The Belgian Parliament forced Leopold to set up an independent commission of enquiry, and despite the King's desperate efforts, in 1905 it confirmed Casement's report in every damning detail.
Leopold offered to reform his regime, but few took him seriously. All nations were now agreed that the King's rule must be ended as soon as possible, but no nation was willing to take on the responsibility, and never once was it suggested that that the land might be given back to the native population.
Belgium was the obvious European candidate to run the Congo, but the Belgians were still unwilling. For two years Belgium debated the question and held fresh elections on the issue.
Finally, on 1908, the Parliament of Belgium annexed the Congo Free State and took over its administration. However, the international scrutiny was no major loss to Leopold or the concessionary companies in the Belgian Congo. It was especially due to the activity and intelligent cooperation of Belgian agents and officers, investing a lot of their blood, their effort and their devotion to the royal enterprise, which built the work of Leopold II; they found little commerce going on, when they arrived. No one more than Belgium gave financial aid to the Congo Free State.
The Congo Free State in the meantime faced grave financial difficulties. The rapid development of the African enterprise, the increasing costs of the young state made it necessary to find a direct financial assistance. In July 1890 the following convention was signed : the Belgian State granted the Congo Free State, a credit without interest, Belgium could annex the Congo Free State, with all its goods, rights and advantages attached to the sovereignty of that state, but also would take responsibility of the obligations of the State to others.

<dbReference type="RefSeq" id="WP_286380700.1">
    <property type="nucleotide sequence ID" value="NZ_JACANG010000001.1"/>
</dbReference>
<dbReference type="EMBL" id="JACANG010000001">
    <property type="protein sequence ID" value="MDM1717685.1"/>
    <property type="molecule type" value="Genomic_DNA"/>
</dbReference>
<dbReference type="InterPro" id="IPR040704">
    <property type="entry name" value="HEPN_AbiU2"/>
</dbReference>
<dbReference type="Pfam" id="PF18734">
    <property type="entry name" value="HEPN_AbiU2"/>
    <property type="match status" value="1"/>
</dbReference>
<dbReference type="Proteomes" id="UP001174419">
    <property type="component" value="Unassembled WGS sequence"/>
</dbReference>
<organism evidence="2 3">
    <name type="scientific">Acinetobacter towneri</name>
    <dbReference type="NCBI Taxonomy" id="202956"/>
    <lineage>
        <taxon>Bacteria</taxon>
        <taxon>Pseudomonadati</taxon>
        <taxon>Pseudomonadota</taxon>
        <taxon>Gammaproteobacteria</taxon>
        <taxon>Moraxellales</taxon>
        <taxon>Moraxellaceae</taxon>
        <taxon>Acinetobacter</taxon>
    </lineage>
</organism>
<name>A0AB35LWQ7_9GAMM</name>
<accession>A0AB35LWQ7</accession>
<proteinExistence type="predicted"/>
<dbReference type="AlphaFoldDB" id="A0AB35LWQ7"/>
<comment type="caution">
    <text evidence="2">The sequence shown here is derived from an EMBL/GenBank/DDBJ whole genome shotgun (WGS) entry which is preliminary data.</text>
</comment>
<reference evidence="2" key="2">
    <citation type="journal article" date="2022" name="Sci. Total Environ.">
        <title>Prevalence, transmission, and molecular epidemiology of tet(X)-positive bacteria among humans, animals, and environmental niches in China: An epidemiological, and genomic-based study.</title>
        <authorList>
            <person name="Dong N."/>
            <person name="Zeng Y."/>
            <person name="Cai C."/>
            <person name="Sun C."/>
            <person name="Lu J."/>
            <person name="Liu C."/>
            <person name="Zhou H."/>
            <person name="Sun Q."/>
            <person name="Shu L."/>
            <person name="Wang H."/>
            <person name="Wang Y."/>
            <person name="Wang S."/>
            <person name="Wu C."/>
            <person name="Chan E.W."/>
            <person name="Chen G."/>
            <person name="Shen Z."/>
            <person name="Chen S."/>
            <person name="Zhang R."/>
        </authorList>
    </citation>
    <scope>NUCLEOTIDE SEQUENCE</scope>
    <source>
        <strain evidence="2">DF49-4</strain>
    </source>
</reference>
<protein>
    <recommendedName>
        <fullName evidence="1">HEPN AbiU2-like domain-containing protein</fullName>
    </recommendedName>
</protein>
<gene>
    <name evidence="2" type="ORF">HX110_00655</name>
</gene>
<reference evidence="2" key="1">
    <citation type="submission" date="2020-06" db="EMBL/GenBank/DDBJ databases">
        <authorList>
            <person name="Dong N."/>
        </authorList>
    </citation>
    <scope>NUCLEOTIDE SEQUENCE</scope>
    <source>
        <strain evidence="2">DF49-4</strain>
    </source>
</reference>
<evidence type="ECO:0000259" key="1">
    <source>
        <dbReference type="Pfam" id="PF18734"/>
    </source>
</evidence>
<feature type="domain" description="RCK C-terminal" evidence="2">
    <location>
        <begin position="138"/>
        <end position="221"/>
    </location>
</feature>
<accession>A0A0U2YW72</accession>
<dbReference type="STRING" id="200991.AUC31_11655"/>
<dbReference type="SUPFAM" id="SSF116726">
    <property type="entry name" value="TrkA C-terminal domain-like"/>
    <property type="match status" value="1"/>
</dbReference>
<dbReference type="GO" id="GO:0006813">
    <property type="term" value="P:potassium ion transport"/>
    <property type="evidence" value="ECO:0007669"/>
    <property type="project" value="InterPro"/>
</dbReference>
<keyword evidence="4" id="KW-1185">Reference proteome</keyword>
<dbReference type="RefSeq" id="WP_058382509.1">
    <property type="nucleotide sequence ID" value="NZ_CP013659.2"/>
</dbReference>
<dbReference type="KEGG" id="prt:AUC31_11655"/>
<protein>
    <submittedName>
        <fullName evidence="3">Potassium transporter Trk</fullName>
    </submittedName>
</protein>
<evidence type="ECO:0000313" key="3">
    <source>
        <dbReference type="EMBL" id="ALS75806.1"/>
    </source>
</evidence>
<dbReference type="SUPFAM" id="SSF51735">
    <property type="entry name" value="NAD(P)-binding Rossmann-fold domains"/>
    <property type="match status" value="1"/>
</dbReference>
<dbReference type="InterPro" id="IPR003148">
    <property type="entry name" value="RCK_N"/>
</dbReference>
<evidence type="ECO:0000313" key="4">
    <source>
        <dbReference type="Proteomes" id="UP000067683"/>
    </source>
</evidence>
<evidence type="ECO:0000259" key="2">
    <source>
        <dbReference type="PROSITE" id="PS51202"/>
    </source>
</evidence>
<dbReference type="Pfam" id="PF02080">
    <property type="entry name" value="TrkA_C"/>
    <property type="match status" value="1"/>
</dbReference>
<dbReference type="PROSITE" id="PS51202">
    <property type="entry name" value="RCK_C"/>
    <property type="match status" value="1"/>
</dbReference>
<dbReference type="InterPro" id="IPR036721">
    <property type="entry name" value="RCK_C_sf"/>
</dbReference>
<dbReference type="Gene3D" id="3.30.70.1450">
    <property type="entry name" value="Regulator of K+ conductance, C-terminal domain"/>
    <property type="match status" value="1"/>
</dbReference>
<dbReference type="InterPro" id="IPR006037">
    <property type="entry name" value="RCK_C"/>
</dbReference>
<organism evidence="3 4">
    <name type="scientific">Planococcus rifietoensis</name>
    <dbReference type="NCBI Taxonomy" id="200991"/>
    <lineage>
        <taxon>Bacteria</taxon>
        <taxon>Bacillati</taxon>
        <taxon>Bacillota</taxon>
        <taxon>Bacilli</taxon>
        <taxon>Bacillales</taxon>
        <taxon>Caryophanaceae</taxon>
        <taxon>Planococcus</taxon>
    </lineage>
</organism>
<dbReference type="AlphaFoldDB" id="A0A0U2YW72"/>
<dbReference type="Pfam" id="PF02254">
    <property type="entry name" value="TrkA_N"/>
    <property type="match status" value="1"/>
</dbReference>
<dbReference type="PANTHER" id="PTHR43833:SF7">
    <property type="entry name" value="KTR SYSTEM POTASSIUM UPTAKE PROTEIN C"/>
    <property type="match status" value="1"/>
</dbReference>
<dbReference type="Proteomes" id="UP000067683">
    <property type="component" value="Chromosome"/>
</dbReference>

The Belgian Congo is a historical survey of what was an African colony of Belguim with records of the worst colonial atrocities in Africa by Europeans and its horrific remnants.
The Free State had declared all uncultivated lands state property, a part of which was administrated as state domain, a part of which was given out to private enterprises in form of concessions. Taxes were only payable in labour and were imposed to force the people to work for the state in what amounted to slave conditions. The natives were asked to also plant rubber vines so that future harvests could be secured. Abuse of labourers led to public outcry against the French colonialists as well as rebellions among the Congolese, but the exploitation of the native workers continued until 1930.
Rubber was the single most important export product of the Congo Free State. The Free State became the world's leading exporter of rubber. Despite the huge income generated by the export of rubber, the Congo Free State was heavily indebted to Belgium.
Along with the effects of resource depletion in the Congo, international commodity prices had fallen to a level that rendered Congolese extraction unprofitable. The state took over Leopold's private dominion and bailed out the company, but the rubber boom was already over. King Leopold died in 1909; the enclave was retransferred to Britain in 1910.
The United Nations role in the Congo crisis between 1960 and 1964 saw its largest deployment of men and some of its most controversial actions. Until 1960, the Congo, as we have seen, had been a colony of Belgian but in 1960, Belgian announced that it was giving the Congo its independence. Belgian gave the Congo just five months to get itself ready for independence despite the fact that it was clearly unprepared for such a task.
The European powers justified their colonial endeavours by claiming that they were bringing civilization to Africa for the benefit of its people in the form of trade and investment but they all failed. They came to realize that any prospect of their newly acquired colonies providing new markets for their products required large-scale investment.